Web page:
Of course, after all the recent Passover cleaning, this might be a topic you can’t bear to think about, but then again, you may have realized, while you cleaned, just how much unnecessary stuff you have accumulated. So let’s get started.
Take inventory. Walk around your home as if you were a first-time visitor and notice what you see and how you feel. What do you like about your friends’ houses? Do you prefer an empty coffee table or a stack of books? What do your computer inbox, your purse, your refrigerator, your closet and your night table look like? If you are happy with what you see, send this column to a friend and go enjoy yourself.
If not, read further.
Pick a place to begin. Start with something you don’t care about. Make the job achievable: You are not going to clean your entire study – just one shelf of one bookcase. Set realistic goals and declutter for only 10-20 minutes a day.
Continue like this, knowing that this is a gradual process. If you declutter too much, too soon, you’ll burn out or have regrets.
Pick up the object. Hold it in your hand, or just look at it if it is too big.
Do you love it? Does it give you pleasure and make you feel good, or does it weigh you down? Do you use it? Does it have meaning? Do you need it? If you were to move into a much smaller apartment, would you keep it? Make three piles: throw out, give away, and keep. Once you have a pile to get rid of, get it out of your home before you change your mind! Ask yourself what you need to do in order to let the items go. Would taking a picture be enough? Can you visualize someone else using or benefiting from these objects? Can you see yourself as only a temporary dweller using possessions that come your way and then passing them on for someone else to enjoy? Can you breathe and appreciate the lightness that comes with lack of clutter and a more open environment, and see your new environment as a reflection of the “new you”? Physical decluttering can go hand in hand with emotional cleansing. As you get rid of some things (or even relationships), you allow room for growth and for other things that are more important in your life. Relinquishing control or your need to always be right enables you to give up your need to make excuses, blame or punish others.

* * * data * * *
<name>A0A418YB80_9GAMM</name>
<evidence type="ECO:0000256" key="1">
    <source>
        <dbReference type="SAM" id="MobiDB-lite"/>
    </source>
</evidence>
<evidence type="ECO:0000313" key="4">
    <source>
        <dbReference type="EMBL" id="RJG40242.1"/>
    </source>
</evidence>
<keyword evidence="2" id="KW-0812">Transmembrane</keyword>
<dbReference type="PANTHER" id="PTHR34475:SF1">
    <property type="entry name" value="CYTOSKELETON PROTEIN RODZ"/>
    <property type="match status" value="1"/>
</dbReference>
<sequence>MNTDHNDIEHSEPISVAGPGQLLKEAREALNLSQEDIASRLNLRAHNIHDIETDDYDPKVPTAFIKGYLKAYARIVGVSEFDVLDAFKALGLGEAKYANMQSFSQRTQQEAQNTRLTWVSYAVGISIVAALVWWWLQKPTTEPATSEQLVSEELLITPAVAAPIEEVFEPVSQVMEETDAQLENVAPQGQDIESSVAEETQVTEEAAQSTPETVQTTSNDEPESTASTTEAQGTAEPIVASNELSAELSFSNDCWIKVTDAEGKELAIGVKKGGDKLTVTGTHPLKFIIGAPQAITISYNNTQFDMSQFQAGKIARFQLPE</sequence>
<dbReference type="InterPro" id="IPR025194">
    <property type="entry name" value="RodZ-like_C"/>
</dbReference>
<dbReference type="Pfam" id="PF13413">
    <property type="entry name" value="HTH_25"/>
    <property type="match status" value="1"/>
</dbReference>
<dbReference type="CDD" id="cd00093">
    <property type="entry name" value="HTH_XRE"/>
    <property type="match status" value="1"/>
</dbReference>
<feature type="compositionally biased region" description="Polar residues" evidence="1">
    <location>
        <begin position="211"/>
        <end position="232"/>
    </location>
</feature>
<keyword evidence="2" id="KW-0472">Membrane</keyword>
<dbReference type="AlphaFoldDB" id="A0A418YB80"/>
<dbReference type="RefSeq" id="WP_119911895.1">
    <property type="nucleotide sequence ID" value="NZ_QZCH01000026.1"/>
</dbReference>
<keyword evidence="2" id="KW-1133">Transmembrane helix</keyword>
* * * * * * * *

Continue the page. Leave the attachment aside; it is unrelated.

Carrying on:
Finding room in your life for the positive comes with letting go of negative, self-defeating thoughts, complaining and criticism. Change allows for growth and room for new and better things in life. Having just finished your Passover cleaning, you might just discover that less is really more. ■
The writer is a licensed clinical psychologist in private practice in Ra’anana. She has written about psychology in The Jerusalem Post since 2000, and her book, Life’s Journey: Exploring Relationships – Resolving Conflicts, has recently been published. www.drbatyaludman.com.